iAnnotate cuts down editing time and DocuSign allows use of electronic signatures
By Geri L. Dreiling, Esq.
In a law firm, the editing drill is not only a drag but also a productivity drain. Traditionally lawyers dictate and legal assistants transcribe and then return a document to the lawyer for review.
In another variation, associates draft pleadings and submit them to the partner for review. The documents to be reviewed are placed on the partner’s desk, where they often sit in an ever-growing pile, waiting for the attorney to actually be in the office, out of a meeting and focused on paperwork. The document is marked up by the lawyer, handed back to the assistant or associate and eventually returned to the lawyer’s desk for another round of reviews.
It is not uncommon it to take days or even a week before a document is ready to be sent out. Though software such as Dragon Naturally Speaking or Dragon Naturally Speaking’s Legal Version can dramatically reduce the time needed to bring a document into existence, the use of voice recognition software doesn’t circumvent the final review most lawyers insist on before a document leaves the office.
So even though they can’t automate the final review, some lawyers are using iAnnotate on their iPads to dramatically reduce the amount of time required for the review-and-revision process. In our ongoing series examining how one rural Indiana attorney has been using technology to streamline his practice, Lawyer Tech Review talks to Hunter Reece about this approach, which, he says, is working for him.
Mark Up PDFs with iAnnotate
iAnnotate allows a user to open PDF documents, read them and then annotate them. (Clickable affiliate link.) The app, developed by Aji LLC and selling for $9.99, allows the user to highlight, underline, write text notes, bookmark, draw and even stamp a document. Once annotated, a PDF can be transmitted to others by way of several routes, including email, a cloud computing solution such as Dropbox, iTunes sync or Safari.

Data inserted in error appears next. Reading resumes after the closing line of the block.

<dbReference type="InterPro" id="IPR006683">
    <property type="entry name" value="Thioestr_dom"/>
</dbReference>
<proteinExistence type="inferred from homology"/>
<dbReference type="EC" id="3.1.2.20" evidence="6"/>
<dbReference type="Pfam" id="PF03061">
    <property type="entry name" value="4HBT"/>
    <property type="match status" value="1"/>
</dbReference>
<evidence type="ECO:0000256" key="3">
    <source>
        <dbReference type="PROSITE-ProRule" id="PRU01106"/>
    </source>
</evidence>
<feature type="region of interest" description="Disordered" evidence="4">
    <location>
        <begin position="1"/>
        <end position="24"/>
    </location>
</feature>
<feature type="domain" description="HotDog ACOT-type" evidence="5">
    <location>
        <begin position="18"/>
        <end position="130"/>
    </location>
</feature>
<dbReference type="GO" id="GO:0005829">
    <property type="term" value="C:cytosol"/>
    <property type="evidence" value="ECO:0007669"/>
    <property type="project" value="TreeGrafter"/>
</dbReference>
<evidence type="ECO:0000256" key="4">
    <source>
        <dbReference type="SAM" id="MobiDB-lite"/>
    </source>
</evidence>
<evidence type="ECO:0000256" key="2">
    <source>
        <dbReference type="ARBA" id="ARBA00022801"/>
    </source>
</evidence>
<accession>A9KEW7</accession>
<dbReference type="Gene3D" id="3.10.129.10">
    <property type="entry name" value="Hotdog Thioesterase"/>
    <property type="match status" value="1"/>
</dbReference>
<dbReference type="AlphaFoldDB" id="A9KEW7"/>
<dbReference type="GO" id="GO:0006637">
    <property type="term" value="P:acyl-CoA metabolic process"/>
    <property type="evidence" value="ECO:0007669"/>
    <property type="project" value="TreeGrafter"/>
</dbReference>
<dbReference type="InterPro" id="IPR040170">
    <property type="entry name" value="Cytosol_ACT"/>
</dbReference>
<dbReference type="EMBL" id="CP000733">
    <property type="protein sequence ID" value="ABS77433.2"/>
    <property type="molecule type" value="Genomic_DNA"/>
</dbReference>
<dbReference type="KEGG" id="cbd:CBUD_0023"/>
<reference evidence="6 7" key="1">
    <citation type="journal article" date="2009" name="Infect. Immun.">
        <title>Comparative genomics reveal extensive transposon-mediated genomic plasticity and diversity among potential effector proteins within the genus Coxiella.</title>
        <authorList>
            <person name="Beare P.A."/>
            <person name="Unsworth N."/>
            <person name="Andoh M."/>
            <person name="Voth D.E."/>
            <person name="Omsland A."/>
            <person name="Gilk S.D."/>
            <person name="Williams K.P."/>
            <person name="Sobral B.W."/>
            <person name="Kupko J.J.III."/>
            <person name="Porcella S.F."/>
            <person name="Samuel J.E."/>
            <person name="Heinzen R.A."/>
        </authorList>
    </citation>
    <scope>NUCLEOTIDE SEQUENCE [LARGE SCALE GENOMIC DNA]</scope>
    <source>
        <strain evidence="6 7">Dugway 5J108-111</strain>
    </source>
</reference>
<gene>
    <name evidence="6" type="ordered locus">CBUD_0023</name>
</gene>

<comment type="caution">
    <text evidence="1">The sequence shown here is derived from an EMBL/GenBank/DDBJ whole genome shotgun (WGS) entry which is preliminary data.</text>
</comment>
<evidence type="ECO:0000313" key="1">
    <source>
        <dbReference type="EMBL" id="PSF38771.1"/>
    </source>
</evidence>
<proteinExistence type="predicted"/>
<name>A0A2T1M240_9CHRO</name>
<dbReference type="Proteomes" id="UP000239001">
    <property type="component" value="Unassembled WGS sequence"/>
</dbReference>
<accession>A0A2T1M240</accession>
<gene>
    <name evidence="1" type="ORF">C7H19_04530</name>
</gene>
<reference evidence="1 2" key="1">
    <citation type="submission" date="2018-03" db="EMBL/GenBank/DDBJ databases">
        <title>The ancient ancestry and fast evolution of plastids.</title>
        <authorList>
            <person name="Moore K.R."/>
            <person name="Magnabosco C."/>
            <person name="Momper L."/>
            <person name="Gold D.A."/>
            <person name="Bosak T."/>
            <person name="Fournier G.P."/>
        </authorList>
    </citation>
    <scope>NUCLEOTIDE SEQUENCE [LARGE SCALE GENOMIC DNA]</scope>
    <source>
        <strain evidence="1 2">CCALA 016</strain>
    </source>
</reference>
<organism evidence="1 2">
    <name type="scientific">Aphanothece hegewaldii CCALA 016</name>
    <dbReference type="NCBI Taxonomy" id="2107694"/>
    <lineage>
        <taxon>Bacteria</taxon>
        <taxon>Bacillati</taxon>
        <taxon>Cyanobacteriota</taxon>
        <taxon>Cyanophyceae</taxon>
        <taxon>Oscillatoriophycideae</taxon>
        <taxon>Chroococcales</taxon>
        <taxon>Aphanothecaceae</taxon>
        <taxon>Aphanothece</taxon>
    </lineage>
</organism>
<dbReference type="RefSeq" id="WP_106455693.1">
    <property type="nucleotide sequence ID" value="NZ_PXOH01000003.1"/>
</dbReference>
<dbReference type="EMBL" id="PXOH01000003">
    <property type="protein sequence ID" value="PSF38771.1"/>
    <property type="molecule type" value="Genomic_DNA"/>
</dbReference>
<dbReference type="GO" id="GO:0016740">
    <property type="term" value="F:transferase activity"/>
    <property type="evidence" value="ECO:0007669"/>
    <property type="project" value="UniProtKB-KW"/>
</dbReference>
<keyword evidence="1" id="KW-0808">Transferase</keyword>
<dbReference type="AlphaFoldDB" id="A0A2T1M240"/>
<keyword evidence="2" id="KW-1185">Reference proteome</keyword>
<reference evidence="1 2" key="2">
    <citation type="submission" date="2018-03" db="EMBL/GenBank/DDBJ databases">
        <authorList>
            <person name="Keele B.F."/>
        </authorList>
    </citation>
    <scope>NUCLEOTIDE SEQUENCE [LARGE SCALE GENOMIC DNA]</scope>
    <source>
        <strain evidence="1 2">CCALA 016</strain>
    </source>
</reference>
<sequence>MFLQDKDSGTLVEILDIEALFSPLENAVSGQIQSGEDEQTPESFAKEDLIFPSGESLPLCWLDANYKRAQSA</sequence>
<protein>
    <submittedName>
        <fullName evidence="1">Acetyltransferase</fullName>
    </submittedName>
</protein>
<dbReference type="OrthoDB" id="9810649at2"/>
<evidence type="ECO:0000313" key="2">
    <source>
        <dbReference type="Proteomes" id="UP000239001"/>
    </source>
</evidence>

Using iAnnotate, Reece has been able to reduce the time it takes him to review documents – as well as the amount of paper he uses in the process. When a document is ready for review, it is emailed to him instead being printed out as a hard copy. (Reece is also experimenting with Dropbox and other cloud computing options as an alternative to email.)
When there’s a lull during court, Reece says, or “when there’s a slow spot during a conference, I open the document in my iPad and make changes, using iAnnotate.”
When he’s finished, he emails the document back to his staff, who quickly make the requested changes and return the revised document to him for a final review.
Finalize Document with an Electronic Signature
Another advance in the evolution of Reece’s practice is the use of electronic signatures.
DocuSign allows users to send, sign, track and store documents. The company offers a 14-day free trial of its desktop edition; monthly packages start at $19.99 per month. DocuSign has mobile apps for use with the iPad, iPhone, BlackBerry, Android and Windows Mobile. (Clickable affiliate link.) The app is free but must be used with an existing DocuSign account.
Reece explains, “I just started using DocuSign to put a signature on document, so now once I approve a letter on my iPad I can add the electronic signature and it gets sent out.”
Have you used iAnnotate or DocuSign in your practice? If so, did you find either feature useful? Are there alternatives that you recommend?
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